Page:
If you’ve decided that you need a car for your new business, you’re probably weighing up the advantages and disadvantages of leasing over buying.
The key differences between buying a company car and leasing a company car are ownership and costs. When you buy a car outright, you take ownership of the car immediately.
But when a car is leased, you are in effect entering into a long-term rental agreement and will return it to the car leasing company at the end of the agreed period. Leasing has the advantage of coming without a huge upfront deposit and with low monthly fees.
What are the advantages of buying a company car?
Buying a car can be thought of as a type of investment for a business. Once the car has been purchased, it can be counted as a company asset (and a useful tool, if you can count on it to get you from A to B). When your company outgrows its car, or you need a new one, you can sell the company car on (though you do have to factor in depreciation).
There are tax advantages to buying a car for business, as mileage and other expenses can be written off.
If you buy a car through your company, you can reclaim 50% of the VAT paid on the purchase (only for new cars used exclusively for business purposes).
There are no fees for exceeding mileage limits with a car that you own, as there might be with a leased vehicle.
The problem is that cars, typically new ones, are very often bad investments. According to www.whatcar.com, most cars lose between 50% and 60% of their value in the first three years.
To put that in context, if you bought a new Mercedes-Benz A-Class from a showroom for £39,569.99 in 2020, it could be worth as little as £23,741.99 by 2023 (a loss of £15,828).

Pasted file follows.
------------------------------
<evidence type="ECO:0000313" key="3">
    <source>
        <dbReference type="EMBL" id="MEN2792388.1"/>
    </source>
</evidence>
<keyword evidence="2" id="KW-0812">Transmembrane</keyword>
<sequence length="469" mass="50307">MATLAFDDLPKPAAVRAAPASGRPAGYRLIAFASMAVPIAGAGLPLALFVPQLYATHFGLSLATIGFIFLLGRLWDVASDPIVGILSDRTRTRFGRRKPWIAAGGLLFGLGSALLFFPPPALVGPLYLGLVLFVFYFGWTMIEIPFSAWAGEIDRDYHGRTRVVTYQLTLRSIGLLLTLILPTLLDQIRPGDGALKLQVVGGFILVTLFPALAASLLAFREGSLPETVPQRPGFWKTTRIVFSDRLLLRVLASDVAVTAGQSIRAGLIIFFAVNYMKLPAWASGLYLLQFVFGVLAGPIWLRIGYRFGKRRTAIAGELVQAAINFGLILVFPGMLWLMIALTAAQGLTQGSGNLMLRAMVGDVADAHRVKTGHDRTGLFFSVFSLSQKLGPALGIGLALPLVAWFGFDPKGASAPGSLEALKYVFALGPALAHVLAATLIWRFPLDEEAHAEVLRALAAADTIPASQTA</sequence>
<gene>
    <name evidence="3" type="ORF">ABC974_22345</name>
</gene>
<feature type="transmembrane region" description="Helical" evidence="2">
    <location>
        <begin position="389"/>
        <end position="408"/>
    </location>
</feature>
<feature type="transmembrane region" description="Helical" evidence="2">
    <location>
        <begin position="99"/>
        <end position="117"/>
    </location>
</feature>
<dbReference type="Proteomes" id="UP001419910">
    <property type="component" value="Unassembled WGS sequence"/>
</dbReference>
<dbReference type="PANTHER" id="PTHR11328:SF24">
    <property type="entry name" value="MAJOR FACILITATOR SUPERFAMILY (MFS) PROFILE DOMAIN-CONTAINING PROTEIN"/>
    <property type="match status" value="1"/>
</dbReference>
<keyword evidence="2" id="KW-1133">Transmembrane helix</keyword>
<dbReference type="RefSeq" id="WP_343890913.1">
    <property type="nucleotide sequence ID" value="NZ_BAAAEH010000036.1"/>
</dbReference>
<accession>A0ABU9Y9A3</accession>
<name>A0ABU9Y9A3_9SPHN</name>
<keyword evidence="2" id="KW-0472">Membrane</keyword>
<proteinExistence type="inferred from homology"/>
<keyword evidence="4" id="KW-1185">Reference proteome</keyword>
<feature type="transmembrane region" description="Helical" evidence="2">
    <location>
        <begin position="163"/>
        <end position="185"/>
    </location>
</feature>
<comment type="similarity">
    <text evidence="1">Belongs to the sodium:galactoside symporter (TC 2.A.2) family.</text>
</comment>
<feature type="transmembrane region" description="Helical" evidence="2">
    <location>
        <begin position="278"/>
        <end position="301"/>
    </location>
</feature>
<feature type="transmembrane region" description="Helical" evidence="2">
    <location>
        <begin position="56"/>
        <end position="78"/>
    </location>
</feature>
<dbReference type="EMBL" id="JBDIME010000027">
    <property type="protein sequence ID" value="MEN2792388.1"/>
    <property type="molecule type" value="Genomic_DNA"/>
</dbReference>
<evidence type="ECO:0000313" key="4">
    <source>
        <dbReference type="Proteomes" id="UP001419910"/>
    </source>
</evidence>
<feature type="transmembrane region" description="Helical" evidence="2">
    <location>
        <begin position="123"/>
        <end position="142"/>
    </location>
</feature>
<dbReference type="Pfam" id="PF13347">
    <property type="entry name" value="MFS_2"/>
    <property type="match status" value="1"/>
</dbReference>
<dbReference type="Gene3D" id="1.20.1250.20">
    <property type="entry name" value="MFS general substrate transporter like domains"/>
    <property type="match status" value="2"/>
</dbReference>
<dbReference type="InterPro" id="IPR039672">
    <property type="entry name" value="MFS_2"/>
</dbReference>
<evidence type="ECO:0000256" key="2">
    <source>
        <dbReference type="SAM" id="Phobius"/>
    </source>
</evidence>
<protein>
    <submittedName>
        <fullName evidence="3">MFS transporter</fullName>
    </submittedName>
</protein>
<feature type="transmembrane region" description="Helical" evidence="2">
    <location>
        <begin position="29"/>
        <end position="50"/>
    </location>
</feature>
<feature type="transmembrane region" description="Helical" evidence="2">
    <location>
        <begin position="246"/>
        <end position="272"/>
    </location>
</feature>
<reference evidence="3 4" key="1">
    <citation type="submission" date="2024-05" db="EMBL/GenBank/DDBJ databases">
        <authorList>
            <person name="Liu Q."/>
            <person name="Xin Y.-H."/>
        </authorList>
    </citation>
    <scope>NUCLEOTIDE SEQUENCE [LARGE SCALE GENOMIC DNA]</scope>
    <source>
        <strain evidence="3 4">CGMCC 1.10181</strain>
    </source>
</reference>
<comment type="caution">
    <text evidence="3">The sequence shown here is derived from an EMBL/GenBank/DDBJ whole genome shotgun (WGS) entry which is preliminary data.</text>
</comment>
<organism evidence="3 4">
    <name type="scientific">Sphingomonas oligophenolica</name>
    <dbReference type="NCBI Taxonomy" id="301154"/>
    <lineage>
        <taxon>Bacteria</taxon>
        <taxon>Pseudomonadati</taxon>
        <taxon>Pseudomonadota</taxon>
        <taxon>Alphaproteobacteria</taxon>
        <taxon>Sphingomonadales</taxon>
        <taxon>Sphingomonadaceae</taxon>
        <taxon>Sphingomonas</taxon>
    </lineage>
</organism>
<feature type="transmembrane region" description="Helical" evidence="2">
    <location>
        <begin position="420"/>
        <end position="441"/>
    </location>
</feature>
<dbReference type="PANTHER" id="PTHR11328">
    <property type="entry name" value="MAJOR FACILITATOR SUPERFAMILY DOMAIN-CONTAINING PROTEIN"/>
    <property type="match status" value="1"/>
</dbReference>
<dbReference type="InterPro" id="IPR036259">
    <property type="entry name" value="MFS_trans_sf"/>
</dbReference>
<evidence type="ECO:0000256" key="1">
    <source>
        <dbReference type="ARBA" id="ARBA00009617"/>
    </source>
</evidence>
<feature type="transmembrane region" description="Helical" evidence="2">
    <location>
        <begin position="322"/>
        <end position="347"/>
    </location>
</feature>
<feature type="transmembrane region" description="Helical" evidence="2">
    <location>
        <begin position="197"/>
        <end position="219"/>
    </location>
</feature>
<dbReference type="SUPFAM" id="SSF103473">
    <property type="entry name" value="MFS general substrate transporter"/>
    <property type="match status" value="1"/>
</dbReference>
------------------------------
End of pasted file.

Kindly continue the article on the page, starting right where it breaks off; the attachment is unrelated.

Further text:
What are the advantages of leasing?
Leasing allows businesses to access a brand-new (or newish) vehicle for a smaller upfront payment and lower monthly costs. Leasing offers flexibility too, with contract lengths typically running between 12 months and 60 months.
In these uncertain economic times, when business owners might not be able to predict how their business will look in 5 months’ time, let alone 5 years’ time, a shorter contract might be appealing!
Lowest upfront and monthly costs for newer and more upmarket vehicles.
Can be covered by warranty for the length of the contract agreement, so you won’t be out of pocket if your car breaks down.
Road tax and servicing are included for your monthly fee, making life simpler for the driver.
You won’t lose any sleep over depreciation, as the car will go back to the leasing company at the end of the contract.
If your company is VAT-registered, you can deduct the costs from your profit and claim 50% of the VAT back.
With all that said, you might be wondering why business owners ever buy a company car. In truth, you’re the only person who can decide whether leasing or buying is the better option for your business. We’ll run through some of the things to consider in the next section.
Leasing a car for your business or buying one: which is right for you?
In general, leasing tends to make the most sense if you’re after a new car and an upmarket model, with low upfront costs. This does make sense to many business owners, as your vehicle represents your business so it can be important to be ambitious.
We can see how this plays out with a couple of examples. Let’s say you’re in the market for a used Ford Fiesta for your business. You can buy one outright for £4,000 and you’ll probably recoup some of that value when you come to sell it on.
If you chose to lease a new Ford Fiesta instead, you’d be looking at an initial payment of £1,500 and then ongoing payments of £167.23 per month. Granted, the leased option is new whereas the bought option is used, but there’s a financial argument here in favour of simply buying the car.
On the other hand, let’s say you need something a little bit more impressive than a used Ford Fiesta for your business. Maybe that brand new Mercedes-Benz A-Class we mentioned earlier.
As a business owner, you could lease a Mercedes-Benz for £220.10 per month, with the vehicle under warranty for the whole lease period, without having to worry about the vehicle losing value through depreciation. For a startup, there’s also the undeniable advantage of not having to find a large lump sum for an initial deposit.